André Villas-Boas has cast fresh doubt on Frank Lampard's Chelsea future by admitting that he does not know whether the player will be at Stamford Bridge next season. Lampard has been part of the London club's furniture for more than a decade but has become so dismayed at his reduced role in Villas-Boas's renovation that there is an increasing likelihood of him leaving this summer, 12 months before the end of his current contract.
"I hope he will be here but it does not depend on me," said Villas-Boas. "It depends on three parts: I have to want him, the person has to want to stay and the club has to want him."
Although the manager maintains that he would like to keep the services of the player whose goal against Bolton Wanderers on Saturday took him past Jimmy Greaves in the Chelsea all-time scoring charts, it is clear that he does not consider Lampard to be the linchpin that he once was. This season he has omitted him from the starting lineup for crucial Premier League games against Manchester City and Tottenham Hotspur and the Champions League group match against Valencia and, most controversially of all, the first leg of the Champions League last‑16 tie against Napoli last week.
While Lampard says that he accepts that, at 33, he can no longer expect to play in every match, he believes he should still be deployed in the most important ones. The manager seems to disagree and the player acknowledges that their relationship is "not ideal".
The way that Chelsea fans acclaimed his every touch against Bolton Wanderers on Saturday suggests most of them believe Lampard is still more worthy of a regular starting place than, for example, Raul Meireles, who has replaced him in most of the aforementioned matches. Villas-Boas seems not to agree and, although recognising the merit of the crowd's attachment to Lampard, insists such sentiments can play no part in his decision-making.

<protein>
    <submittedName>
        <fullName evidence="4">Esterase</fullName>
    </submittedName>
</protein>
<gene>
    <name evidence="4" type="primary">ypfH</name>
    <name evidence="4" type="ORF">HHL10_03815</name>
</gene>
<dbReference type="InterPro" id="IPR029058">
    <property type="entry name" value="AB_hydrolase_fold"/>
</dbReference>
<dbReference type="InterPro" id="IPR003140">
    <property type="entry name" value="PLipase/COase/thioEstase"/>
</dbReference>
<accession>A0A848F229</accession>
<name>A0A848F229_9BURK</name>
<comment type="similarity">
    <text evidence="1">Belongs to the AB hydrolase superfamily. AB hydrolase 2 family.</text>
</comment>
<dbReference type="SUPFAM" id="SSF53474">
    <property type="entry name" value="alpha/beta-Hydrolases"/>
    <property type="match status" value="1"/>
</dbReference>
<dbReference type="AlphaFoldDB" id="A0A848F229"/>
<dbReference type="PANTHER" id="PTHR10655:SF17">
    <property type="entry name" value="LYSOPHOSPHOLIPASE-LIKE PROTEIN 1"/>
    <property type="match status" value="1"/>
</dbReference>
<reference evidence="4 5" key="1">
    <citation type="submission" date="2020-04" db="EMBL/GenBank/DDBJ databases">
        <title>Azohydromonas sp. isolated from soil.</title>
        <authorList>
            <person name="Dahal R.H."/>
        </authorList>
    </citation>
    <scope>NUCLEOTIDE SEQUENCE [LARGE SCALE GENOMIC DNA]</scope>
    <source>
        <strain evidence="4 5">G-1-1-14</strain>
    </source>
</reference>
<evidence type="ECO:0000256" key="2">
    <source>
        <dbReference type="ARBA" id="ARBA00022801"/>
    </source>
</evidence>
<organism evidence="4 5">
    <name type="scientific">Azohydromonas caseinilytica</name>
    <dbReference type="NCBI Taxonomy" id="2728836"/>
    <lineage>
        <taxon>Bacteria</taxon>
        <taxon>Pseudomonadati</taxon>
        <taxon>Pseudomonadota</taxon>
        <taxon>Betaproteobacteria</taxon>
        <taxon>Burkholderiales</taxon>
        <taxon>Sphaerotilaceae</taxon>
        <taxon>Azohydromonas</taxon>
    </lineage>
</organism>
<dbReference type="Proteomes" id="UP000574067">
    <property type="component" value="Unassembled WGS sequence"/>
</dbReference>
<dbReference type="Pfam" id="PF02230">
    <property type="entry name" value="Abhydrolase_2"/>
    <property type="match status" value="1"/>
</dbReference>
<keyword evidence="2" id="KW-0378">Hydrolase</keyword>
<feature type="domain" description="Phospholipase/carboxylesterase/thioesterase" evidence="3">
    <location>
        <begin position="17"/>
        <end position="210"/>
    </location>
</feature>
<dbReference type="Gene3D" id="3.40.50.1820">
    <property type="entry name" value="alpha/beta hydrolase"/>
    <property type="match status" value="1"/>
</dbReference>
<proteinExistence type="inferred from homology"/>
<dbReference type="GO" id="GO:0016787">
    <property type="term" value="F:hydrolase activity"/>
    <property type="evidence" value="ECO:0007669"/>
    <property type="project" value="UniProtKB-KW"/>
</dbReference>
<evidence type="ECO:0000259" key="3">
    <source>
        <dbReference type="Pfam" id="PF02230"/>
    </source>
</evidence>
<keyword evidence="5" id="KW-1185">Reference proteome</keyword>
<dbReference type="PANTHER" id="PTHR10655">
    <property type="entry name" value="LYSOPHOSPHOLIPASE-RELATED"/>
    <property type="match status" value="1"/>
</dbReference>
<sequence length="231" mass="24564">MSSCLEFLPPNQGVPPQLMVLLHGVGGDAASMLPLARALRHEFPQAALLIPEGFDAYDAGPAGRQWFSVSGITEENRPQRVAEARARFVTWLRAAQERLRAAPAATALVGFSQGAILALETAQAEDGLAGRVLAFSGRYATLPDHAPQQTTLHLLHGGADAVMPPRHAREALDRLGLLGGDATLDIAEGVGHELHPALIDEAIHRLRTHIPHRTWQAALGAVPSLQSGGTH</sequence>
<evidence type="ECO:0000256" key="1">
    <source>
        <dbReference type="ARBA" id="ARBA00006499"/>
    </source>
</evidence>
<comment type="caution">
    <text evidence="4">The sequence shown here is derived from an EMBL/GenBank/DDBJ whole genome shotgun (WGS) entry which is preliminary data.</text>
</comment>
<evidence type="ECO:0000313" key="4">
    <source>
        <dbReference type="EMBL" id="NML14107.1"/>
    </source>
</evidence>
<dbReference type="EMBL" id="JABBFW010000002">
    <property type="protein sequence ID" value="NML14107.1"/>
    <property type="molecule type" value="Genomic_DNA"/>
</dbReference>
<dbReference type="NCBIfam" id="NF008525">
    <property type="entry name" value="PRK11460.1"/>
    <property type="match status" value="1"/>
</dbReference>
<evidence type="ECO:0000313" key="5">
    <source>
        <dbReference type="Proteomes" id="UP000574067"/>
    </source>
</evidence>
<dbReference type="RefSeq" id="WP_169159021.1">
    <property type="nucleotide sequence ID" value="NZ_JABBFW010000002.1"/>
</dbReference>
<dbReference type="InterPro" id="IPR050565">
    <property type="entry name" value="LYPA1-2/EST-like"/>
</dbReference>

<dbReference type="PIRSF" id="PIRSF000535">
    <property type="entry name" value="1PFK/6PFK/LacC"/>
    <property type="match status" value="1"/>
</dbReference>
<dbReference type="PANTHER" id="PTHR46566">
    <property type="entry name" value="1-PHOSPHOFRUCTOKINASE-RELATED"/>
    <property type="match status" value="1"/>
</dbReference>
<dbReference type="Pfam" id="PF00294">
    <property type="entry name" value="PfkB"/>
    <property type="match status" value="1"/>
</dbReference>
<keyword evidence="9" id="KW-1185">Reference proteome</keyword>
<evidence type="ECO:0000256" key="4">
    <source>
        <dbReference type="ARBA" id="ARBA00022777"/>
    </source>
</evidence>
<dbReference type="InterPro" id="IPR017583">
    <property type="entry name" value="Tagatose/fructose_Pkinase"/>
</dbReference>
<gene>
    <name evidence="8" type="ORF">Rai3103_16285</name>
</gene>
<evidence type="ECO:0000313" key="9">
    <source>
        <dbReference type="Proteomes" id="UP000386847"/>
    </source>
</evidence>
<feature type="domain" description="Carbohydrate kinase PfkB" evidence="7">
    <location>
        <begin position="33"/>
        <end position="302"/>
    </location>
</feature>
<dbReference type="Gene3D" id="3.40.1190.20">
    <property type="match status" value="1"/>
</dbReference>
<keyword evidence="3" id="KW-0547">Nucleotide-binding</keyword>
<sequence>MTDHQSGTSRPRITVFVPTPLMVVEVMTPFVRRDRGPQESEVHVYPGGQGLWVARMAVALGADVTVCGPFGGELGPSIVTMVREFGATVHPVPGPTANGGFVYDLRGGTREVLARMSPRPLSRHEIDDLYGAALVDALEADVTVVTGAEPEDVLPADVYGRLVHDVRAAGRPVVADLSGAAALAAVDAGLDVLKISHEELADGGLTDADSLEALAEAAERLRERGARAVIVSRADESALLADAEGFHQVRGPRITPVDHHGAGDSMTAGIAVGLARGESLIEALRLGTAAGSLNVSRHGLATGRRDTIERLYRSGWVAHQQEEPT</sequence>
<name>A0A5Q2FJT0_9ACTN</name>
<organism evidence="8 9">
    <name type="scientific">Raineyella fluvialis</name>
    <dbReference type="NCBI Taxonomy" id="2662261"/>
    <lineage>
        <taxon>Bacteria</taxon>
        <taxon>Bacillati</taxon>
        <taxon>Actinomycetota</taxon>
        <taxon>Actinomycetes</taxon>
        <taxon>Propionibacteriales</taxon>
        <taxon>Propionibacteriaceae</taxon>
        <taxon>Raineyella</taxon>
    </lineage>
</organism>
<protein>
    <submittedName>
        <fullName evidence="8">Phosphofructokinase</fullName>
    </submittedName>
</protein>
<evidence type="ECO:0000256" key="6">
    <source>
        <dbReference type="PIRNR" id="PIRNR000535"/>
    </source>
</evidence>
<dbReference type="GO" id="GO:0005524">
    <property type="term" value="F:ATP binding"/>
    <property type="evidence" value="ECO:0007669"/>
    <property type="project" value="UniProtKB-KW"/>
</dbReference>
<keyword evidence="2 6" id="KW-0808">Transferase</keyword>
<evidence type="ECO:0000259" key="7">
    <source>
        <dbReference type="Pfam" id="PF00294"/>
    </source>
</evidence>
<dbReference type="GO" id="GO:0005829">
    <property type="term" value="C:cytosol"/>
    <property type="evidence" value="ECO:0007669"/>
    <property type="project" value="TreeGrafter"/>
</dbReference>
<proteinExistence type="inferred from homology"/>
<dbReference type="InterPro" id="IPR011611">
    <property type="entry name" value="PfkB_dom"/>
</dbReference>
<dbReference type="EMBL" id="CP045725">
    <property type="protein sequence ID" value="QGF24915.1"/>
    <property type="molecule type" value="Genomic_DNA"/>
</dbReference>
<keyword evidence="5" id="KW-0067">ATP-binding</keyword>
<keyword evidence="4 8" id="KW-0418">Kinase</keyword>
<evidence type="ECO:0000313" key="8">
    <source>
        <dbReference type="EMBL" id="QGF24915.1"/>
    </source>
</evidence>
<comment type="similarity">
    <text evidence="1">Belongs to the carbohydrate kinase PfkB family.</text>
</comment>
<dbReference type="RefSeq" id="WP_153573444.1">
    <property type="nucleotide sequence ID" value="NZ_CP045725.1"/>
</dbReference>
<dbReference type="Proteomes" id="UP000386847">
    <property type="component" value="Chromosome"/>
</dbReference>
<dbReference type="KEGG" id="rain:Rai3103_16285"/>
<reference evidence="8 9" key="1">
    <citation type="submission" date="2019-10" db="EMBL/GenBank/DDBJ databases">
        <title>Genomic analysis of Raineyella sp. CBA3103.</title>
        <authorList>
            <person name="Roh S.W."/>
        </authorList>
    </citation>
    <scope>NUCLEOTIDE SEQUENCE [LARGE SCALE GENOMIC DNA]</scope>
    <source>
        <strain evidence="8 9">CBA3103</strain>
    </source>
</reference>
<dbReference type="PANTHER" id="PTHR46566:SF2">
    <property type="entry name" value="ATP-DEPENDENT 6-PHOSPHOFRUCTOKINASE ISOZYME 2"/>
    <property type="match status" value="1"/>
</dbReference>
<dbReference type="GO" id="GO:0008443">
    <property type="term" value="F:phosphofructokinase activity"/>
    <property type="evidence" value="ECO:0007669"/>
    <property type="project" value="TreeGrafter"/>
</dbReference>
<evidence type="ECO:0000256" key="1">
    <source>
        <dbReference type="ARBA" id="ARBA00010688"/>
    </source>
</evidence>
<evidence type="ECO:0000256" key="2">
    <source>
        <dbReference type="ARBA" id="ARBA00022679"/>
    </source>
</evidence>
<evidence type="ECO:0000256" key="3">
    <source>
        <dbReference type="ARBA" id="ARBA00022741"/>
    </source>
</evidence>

"I take no instructions from anybody," says the manager. "The word legend represents exactly that. He is a player who has been involved for all managers before and played in most of the games – just a couple of games missed through injury. The only difference this year from the years before is that we have more competition in midfield and things become more difficult for everybody. But Frank is now in the top five of players most used [by Chelsea] so he is up there with the best."
But not always for the best games, which is why there is a sense that if Roman Abramovich allows Villas-Boas to persist with the overhaul that the manager says he was hired to implement, then Lampard could leave. Especially if his discontent disrupts the dressing room. Already reports have linked Lampard with a switch to Paris St-Germain, who are owned by wealthy Qataris and managed by the former Chelsea manager Carlo Ancelotti.
It is, of course, by no means certain that Abramovich will keep faith with Villas‑Boas. The Russian's patience was tested by a run of four wins in 14 matches prior to the win over Bolton, which he flew in to watch up close. The owner will have been satisfied that another setback never looked likely and second-half goals from David Luiz, Didier Drogba and Lampard gave an emphatic scoreline to a performance that never needed to be anything above competent, such was the poverty of Bolton.
Bolton's Premier League status looks even more precarious than Villas-Boas's job security. They are 19th in the table and unlikely to be any higher after next weekend, when they face Manchester City. The run-in after that is where Owen Coyle, the manager, expects to collect enough points to survive.
"After that we will have played seven of the top eight twice – the elite clubs – so we know there are winnable games after that. Our fate is in our own hands. We have good enough, young enough players to address that and that's what we'll focus on."